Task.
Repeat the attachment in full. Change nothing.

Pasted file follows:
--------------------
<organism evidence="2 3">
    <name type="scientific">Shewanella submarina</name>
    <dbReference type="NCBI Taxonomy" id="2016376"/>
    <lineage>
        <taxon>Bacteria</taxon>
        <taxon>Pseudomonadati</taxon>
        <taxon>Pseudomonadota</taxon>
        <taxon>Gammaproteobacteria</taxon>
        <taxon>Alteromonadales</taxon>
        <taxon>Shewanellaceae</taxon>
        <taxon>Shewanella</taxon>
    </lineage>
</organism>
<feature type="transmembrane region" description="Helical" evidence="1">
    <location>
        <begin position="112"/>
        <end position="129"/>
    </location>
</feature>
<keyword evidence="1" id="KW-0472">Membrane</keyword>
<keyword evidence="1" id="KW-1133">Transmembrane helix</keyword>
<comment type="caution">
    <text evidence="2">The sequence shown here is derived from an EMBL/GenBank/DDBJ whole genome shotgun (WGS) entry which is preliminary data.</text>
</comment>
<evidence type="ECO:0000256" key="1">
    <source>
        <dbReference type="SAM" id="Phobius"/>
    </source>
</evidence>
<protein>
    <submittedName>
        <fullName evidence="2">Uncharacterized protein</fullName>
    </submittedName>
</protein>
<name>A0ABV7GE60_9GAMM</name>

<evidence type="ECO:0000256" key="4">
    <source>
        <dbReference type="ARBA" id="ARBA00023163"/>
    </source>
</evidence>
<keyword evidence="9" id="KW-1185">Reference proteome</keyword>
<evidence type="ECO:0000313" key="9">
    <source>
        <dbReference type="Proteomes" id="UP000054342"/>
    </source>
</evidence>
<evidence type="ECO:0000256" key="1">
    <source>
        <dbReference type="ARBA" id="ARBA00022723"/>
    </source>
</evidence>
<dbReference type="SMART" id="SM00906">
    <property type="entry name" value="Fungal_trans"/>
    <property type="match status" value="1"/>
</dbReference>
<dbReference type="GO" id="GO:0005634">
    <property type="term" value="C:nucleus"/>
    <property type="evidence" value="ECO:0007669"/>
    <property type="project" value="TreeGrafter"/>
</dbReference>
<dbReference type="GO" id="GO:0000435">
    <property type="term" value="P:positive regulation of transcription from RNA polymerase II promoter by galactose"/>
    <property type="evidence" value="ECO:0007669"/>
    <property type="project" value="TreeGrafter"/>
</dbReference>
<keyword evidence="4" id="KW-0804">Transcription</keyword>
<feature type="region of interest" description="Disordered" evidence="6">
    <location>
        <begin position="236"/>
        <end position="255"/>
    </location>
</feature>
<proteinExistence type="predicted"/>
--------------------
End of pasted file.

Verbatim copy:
<organism evidence="2 3">
    <name type="scientific">Shewanella submarina</name>
    <dbReference type="NCBI Taxonomy" id="2016376"/>
    <lineage>
        <taxon>Bacteria</taxon>
        <taxon>Pseudomonadati</taxon>
        <taxon>Pseudomonadota</taxon>
        <taxon>Gammaproteobacteria</taxon>
        <taxon>Alteromonadales</taxon>
        <taxon>Shewanellaceae</taxon>
        <taxon>Shewanella</taxon>
    </lineage>
</organism>
<feature type="transmembrane region" description="Helical" evidence="1">
    <location>
        <begin position="112"/>
        <end position="129"/>
    </location>
</feature>
<keyword evidence="1" id="KW-0472">Membrane</keyword>
<keyword evidence="1" id="KW-1133">Transmembrane helix</keyword>
<comment type="caution">
    <text evidence="2">The sequence shown here is derived from an EMBL/GenBank/DDBJ whole genome shotgun (WGS) entry which is preliminary data.</text>
</comment>
<evidence type="ECO:0000256" key="1">
    <source>
        <dbReference type="SAM" id="Phobius"/>
    </source>
</evidence>
<protein>
    <submittedName>
        <fullName evidence="2">Uncharacterized protein</fullName>
    </submittedName>
</protein>
<name>A0ABV7GE60_9GAMM</name>

<evidence type="ECO:0000256" key="4">
    <source>
        <dbReference type="ARBA" id="ARBA00023163"/>
    </source>
</evidence>
<keyword evidence="9" id="KW-1185">Reference proteome</keyword>
<evidence type="ECO:0000313" key="9">
    <source>
        <dbReference type="Proteomes" id="UP000054342"/>
    </source>
</evidence>
<evidence type="ECO:0000256" key="1">
    <source>
        <dbReference type="ARBA" id="ARBA00022723"/>
    </source>
</evidence>
<dbReference type="SMART" id="SM00906">
    <property type="entry name" value="Fungal_trans"/>
    <property type="match status" value="1"/>
</dbReference>
<dbReference type="GO" id="GO:0005634">
    <property type="term" value="C:nucleus"/>
    <property type="evidence" value="ECO:0007669"/>
    <property type="project" value="TreeGrafter"/>
</dbReference>
<dbReference type="GO" id="GO:0000435">
    <property type="term" value="P:positive regulation of transcription from RNA polymerase II promoter by galactose"/>
    <property type="evidence" value="ECO:0007669"/>
    <property type="project" value="TreeGrafter"/>
</dbReference>
<keyword evidence="4" id="KW-0804">Transcription</keyword>
<feature type="region of interest" description="Disordered" evidence="6">
    <location>
        <begin position="236"/>
        <end position="255"/>
    </location>
</feature>
<proteinExistence type="predicted"/>